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Pat Vegas - interview 2016

Pat answers a few questions about music and Redbone story

(The interview was realised on phone with Chris Staebler between february and may 2016)

Pat Vegas, 2016

• So you were very young when you started professionally ?
Very young. You had to be 19 to go to the clubs. So when I was 17, I told them I was 21. My grandfather told me the basics of guitar but then I learned by myself. Then I started listening to records, listened to people perform and I started playing high schools, in front of assemblies.

• And did Lolly and you learn together?
No, I was into blues and Lolly was more singing, they called him ”the Mexican Elvis Presley” (laughs). He danced and moved like Elvis. Nobody knew he was Native American. When you were brown skinned everybody thought you were Mexican. They didn’t look further. Once they put you in a box…
W e were on the road with Jimmy Duranti, with Jimmy Clanton. Then my brother said “I’m going to LA, I go to do my career there, see if I can find a record deal”. Because Jimmy said to him “go to LA and get a contract”. But as there were seven of us in the house I had to stay behind and help raise my brothers and sisters. Dad and mama had separated and we were now living in Salinas and I stayed to help, while Lolly went to LA. Lolly was the oldest. We had no news from him, didn’t know how his career went for months. So after my brothers graduate from school, Mom said to me “go look after your brother”. That was in the late fifties. But meanwhile I won a talent contest organized by Coca Cola. I won for my whole area. So I got money and a deal for a record. That was while we were living in Salinas. So I just took the money and forgot about the record deal and went to LA. When I arrived here Lolly was working at “Sears, Roebuck and Company”, at shipping department. So I took the bus and went down there and asked him “what the hell are you doing in here?” So he told me his story. How he tried but couldn’t get anywhere, couldn’t do anything at all. So I told him “pack your shit up, we are going directly to the record labels”. So we lived down here and struggled down here. Just struggling you know. We were hungry. We were standing on the corner of Hollywood and Grine. And we met Richie Valens and all these guys ! We played our gigs back from Salinas and run into all these guys.

• You played with them ?
Yes. Then we ran into Jimmy Hendrix a little later on. he said we gotta jam the 3 of us. So we played and people went crazy when we played. And he says to me, “why don’t you guys form an Native American group ?”. And we said we were working on that. And he said he wanna be a part of that because he was part indian too. He said “I wanna play with you guys”. At that time he was working with Little Richard (nr - 1964-65). He was Little Richard’s guitarist. And I said “that sounds good to me”. But instead we went on and started playing in all the clubs, we were like a club act. We covered all the top 40 and could play them better then anybody ! Jimmy went to come and see us, the Beach Boys came. One day I went sick and tired of working those clubs everyday. I wanted to do our music because we were writing for a long time. We wanted to stop because people started to say we were just a “Club Act” and we would never do anything. So we went on writing and a friend of mine, John, says “I have a house at Mulholland, and no one is living there, you could use that as a rehearsal place” So we went up there.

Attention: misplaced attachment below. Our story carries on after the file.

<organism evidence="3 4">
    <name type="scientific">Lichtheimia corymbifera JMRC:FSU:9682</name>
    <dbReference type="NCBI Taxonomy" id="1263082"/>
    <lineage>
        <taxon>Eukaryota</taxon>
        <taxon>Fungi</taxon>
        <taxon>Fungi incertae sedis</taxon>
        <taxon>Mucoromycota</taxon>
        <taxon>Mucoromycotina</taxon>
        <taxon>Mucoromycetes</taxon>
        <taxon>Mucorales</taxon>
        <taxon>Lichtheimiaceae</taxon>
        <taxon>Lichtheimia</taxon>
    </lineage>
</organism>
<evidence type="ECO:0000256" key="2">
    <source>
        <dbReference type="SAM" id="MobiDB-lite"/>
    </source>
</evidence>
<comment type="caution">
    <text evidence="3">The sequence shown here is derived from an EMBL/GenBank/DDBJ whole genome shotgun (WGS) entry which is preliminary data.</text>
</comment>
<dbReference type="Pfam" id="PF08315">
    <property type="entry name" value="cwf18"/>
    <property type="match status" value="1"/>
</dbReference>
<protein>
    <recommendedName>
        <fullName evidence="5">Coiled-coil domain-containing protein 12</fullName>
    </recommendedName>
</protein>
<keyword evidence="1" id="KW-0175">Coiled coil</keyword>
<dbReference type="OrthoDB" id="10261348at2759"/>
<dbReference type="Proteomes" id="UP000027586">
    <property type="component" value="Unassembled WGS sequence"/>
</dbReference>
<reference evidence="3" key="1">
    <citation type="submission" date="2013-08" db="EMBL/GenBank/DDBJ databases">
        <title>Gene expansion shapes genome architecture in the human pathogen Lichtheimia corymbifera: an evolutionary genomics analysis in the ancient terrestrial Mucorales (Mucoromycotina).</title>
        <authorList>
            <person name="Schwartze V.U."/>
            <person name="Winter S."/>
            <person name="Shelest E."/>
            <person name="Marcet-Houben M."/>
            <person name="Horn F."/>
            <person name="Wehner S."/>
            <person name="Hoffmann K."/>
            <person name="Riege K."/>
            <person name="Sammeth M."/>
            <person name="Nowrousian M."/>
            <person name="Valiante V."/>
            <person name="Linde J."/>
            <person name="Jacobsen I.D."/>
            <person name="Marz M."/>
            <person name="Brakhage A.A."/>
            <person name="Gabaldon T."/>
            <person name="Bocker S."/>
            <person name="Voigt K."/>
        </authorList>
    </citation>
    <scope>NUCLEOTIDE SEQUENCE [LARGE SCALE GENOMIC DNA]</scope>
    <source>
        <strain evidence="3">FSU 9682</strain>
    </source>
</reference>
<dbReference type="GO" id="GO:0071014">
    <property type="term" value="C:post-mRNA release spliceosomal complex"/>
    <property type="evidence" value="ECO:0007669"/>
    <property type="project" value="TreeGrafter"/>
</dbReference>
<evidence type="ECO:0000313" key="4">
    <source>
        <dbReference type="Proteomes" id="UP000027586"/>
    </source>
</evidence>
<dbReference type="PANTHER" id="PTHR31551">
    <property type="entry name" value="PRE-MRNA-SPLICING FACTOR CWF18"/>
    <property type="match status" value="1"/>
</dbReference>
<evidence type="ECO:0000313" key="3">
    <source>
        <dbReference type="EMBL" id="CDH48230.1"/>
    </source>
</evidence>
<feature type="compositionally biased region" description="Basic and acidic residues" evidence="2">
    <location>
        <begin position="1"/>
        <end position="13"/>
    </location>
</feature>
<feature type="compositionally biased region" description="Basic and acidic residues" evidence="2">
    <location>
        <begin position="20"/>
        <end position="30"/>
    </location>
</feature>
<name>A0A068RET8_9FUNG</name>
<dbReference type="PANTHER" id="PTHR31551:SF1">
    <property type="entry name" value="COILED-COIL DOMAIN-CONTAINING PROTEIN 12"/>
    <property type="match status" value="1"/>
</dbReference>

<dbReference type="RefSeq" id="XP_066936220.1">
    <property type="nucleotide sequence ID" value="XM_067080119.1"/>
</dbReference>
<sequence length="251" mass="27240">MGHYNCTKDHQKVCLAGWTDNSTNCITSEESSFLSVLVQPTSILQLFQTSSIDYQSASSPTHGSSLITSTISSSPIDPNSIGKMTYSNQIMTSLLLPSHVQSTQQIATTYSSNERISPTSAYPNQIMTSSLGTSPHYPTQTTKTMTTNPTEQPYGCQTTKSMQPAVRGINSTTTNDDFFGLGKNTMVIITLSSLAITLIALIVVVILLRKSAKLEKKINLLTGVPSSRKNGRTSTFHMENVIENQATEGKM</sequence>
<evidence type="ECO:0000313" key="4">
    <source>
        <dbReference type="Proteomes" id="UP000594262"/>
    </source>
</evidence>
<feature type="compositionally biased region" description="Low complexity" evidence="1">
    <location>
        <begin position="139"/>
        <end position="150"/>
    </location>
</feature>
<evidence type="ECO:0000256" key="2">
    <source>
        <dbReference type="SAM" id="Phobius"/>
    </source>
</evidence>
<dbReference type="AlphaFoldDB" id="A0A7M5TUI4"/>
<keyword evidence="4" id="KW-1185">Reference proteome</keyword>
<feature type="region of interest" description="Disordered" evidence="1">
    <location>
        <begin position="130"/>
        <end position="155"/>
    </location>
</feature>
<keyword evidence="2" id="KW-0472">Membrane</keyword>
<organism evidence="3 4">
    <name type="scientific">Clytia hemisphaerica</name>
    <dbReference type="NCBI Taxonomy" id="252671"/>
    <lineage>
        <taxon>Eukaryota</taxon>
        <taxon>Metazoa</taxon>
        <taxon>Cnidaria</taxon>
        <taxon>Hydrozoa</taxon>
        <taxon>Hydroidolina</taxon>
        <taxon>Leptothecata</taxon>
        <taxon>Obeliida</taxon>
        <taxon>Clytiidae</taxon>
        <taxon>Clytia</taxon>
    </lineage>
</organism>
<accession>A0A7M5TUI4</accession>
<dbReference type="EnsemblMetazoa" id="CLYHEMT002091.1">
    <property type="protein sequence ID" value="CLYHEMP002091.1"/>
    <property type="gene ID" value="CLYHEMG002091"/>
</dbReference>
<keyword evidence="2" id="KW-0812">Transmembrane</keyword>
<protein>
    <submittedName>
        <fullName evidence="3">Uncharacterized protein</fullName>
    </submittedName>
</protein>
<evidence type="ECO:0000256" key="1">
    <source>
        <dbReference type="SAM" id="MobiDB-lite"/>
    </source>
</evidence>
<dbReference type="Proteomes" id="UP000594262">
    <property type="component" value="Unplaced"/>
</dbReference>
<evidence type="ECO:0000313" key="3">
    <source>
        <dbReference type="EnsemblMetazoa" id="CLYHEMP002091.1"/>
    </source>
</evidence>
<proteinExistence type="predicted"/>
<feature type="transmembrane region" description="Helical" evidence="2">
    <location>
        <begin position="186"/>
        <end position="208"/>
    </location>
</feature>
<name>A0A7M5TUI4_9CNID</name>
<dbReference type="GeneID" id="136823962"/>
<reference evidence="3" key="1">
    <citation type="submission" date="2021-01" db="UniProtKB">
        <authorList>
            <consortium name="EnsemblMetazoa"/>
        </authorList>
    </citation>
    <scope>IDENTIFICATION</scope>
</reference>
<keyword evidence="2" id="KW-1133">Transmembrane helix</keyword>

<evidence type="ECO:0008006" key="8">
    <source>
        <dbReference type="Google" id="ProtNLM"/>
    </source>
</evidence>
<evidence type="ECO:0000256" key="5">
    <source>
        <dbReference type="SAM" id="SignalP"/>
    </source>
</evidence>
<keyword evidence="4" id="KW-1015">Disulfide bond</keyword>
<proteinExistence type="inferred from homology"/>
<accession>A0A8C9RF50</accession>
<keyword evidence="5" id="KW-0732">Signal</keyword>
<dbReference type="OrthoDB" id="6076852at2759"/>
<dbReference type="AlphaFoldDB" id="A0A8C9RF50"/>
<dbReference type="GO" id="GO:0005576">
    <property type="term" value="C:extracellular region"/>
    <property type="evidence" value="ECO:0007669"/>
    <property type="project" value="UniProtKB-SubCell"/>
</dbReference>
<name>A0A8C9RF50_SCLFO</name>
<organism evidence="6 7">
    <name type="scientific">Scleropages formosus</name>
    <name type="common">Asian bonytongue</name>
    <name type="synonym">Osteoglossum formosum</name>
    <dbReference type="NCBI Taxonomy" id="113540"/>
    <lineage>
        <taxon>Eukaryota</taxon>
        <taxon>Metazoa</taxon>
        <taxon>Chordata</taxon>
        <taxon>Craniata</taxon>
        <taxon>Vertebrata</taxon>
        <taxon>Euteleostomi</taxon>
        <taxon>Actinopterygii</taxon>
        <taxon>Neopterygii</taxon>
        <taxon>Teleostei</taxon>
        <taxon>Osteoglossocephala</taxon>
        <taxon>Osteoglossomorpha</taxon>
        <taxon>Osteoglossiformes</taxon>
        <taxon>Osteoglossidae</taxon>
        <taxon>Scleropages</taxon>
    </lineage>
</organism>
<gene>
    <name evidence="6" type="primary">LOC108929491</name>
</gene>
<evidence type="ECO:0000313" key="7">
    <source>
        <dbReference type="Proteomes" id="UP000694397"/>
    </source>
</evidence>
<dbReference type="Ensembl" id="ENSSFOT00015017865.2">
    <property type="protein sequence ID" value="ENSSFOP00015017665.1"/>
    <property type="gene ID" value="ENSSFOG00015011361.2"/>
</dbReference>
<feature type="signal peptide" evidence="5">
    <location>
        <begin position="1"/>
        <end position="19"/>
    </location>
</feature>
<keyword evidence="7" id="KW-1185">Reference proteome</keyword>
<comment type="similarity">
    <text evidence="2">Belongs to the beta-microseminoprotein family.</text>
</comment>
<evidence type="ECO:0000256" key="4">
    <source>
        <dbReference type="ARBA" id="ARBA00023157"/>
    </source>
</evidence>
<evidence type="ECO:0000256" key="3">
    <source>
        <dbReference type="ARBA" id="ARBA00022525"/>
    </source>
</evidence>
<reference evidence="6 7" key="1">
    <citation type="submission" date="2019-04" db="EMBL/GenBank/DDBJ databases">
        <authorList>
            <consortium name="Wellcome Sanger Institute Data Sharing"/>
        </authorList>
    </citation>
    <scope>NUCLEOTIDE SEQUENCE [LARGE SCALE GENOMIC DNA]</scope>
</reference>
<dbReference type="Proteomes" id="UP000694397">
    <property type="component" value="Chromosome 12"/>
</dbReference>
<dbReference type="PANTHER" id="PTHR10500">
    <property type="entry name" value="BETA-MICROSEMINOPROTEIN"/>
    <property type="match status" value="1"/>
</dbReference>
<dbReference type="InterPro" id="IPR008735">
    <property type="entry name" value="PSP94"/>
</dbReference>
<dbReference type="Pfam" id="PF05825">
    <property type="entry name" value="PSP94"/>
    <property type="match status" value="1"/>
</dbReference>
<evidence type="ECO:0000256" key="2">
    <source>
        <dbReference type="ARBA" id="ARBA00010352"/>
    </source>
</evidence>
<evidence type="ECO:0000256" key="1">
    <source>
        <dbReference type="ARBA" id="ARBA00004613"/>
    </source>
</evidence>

• That's when Redbone started ?
We spent night and day to rehearse. All we did is eat and rehearse. Play some basketball and rehearse, that’s all we did. That was Lolly, Tony and me. While we played at Gazzari’s on Sunset blvd, we wanted to put our music on record. Tony was playing with Peter and the wolves, they also had a show at the Gazzari. The Gazzari auditionned groups on saturday and asked me to listen to them and tell them who I’d liked. They builded 3 stages for 3 bands. Pat & Lolly Vegas were performing on one stage.
Then started this whole latin-rock thing. Santana came in a bit later. He was playing clubs in Tijuana. And he also started to play this latin-rock that became crazyness. We were there in the middle of that whole damn thing. There is a book called “Ride on Sunset” written by the leader of the group called Love. We were on the front cover. We started that kind of music in LA. Everybody was dancing to it, everybody had that latin feel. I know Santana didn’t bring it from Tijuana, as it was already here, where we started it. Cause also my brother in law and my sister played with Tito Puente. He was Manuel Decolin Cobar, he played with Tito Puente and learned me lots of latin rythms. He was a congas player, a percussionist.
And this was a chance to go back to my roots. And the chance to do the music in the direction we wanted, connected to our roots. I started to tell everybody about my roots and they all thought I was Mexican. They had no idea. My mom was Native American. She wore her native american dress all her life. To make us fried bread with beans and ground beef and all kind of stuff. We called them buffalo burgers. Then all of a sudden, we were rehearsing in this house in Mulholland. We rehearsed and were jamming. Peter Tork from the Monkeys lived one house up. Lots of people came to jam and smoke some dope. We jammed for hours. One day the president of CBS records came up, Larry Cohen. He heard that thing and freaked out. We played for 250 000 people at the Washington monument for the end of the war, in Vietnam ; we went to Madison Square Garden, sold out ; played at the Royal Albert Hall. And then our career started moving in the right direction, in Europe. Because European people understood our plight there, where we were going to. European people reacted very positively to our messages, while here, in America, we were banned. They banned our record “we were all wounded…”